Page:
Knesset

The Knesset (Hebrew: הַכְּנֶסֶת [ha 'kneset] (listen); lit. "the gathering"[2] or "assembly"; Arabic: الكنيستal-K(e)neset) is the unicameral national legislature of Israel. As the legislative branch of the Israeli government, the Knesset passes all laws, elects the President and Prime Minister (although the latter is ceremonially appointed by the President), approves the cabinet, and supervises the work of the government. In addition, the Knesset elects the State Comptroller. It also has the power to waive the immunity of its members, remove the President and the State Comptroller from office, dissolve the government in a constructive vote of no confidence, and to dissolve itself and call new elections. The Prime Minister may also dissolve the Knesset. However, until an election is completed, the Knesset maintains authority in its current composition.[3] The Knesset is located in Givat Ram, Jerusalem.

The Knesset

הכנסת
الكنيست

HaKnesset
al-Keneset
20th Knesset
Coat of arms or logo
Type
Type
Leadership
Yuli-Yoel Edelstein, Likud
since 18 March 2013
Benjamin Netanyahu, Likud
since 31 March 2009
Shelly Yachimovich, Labor
since 1 January 2019
Structure
Seats120
2019 Israeli Knesset Composition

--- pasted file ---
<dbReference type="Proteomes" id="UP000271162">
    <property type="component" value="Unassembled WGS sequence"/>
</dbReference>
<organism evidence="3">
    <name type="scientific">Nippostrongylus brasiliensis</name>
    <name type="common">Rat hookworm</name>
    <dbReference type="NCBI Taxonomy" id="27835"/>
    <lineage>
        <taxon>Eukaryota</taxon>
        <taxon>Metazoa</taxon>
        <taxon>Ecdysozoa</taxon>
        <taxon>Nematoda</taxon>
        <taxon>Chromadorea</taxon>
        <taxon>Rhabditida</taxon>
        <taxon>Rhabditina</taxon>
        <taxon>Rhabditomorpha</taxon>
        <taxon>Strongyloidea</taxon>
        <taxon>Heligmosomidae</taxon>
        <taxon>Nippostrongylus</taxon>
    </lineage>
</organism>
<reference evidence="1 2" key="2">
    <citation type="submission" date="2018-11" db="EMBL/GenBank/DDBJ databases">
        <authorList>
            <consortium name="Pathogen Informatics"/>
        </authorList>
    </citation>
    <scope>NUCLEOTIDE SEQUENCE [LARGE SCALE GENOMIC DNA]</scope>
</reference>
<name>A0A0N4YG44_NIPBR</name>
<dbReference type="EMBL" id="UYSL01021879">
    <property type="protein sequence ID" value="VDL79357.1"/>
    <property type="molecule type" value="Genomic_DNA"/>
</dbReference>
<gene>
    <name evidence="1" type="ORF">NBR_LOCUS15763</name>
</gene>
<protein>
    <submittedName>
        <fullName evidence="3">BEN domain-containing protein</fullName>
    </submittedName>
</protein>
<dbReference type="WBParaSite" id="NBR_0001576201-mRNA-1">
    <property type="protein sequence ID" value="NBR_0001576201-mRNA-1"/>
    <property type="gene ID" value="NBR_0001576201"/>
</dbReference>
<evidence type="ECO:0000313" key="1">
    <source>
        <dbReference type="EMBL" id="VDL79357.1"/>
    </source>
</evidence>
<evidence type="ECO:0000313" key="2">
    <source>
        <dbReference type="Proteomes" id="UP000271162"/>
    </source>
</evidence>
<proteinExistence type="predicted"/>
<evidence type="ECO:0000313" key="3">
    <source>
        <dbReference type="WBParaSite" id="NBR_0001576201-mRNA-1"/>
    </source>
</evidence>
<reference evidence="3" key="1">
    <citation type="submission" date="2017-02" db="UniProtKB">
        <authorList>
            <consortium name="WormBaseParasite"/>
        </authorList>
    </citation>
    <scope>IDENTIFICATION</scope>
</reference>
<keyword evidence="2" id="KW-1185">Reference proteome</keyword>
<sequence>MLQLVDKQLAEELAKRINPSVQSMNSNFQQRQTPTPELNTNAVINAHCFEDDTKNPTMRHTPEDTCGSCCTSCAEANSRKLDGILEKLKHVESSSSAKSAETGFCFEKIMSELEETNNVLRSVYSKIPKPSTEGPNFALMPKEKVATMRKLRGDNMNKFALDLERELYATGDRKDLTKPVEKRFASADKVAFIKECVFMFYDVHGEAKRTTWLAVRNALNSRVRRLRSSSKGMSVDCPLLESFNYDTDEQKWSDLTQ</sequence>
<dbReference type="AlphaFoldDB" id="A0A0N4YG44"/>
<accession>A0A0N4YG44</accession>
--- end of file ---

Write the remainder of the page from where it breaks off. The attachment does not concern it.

Political groups
Government (61)[1]

Opposition (59)

Elections
Party-list proportional representation
D'Hondt method
Last election
17 March 2015
Next election
9 April 2019
Meeting place
Knesset Building (South Side)
Knesset, Givat Ram, Jerusalem, Israel
Website
www.knesset.gov.il

Name

The term "Knesset" is derived from the ancient Knesset HaGdola (Hebrew: כְּנֶסֶת הַגְּדוֹלָה‎) or "Great Assembly", which according to Jewish tradition was an assembly of 120 scribes, sages, and prophets, in the period from the end of the Biblical prophets to the time of the development of Rabbinic Judaism – about two centuries ending c. 200 BCE.[4] There is, however, no organisational continuity and – aside from the number of members – little similarity, as the ancient Knesset was a religious, completely unelected body.

Role in Israeli government

As the legislative branch of the Israeli government, the Knesset passes all laws, elects the president, approves the cabinet, and supervises the work of the government through its committees. It also has the power to waive the immunity of its members, remove the President and the State Comptroller from office, and to dissolve itself and call new elections.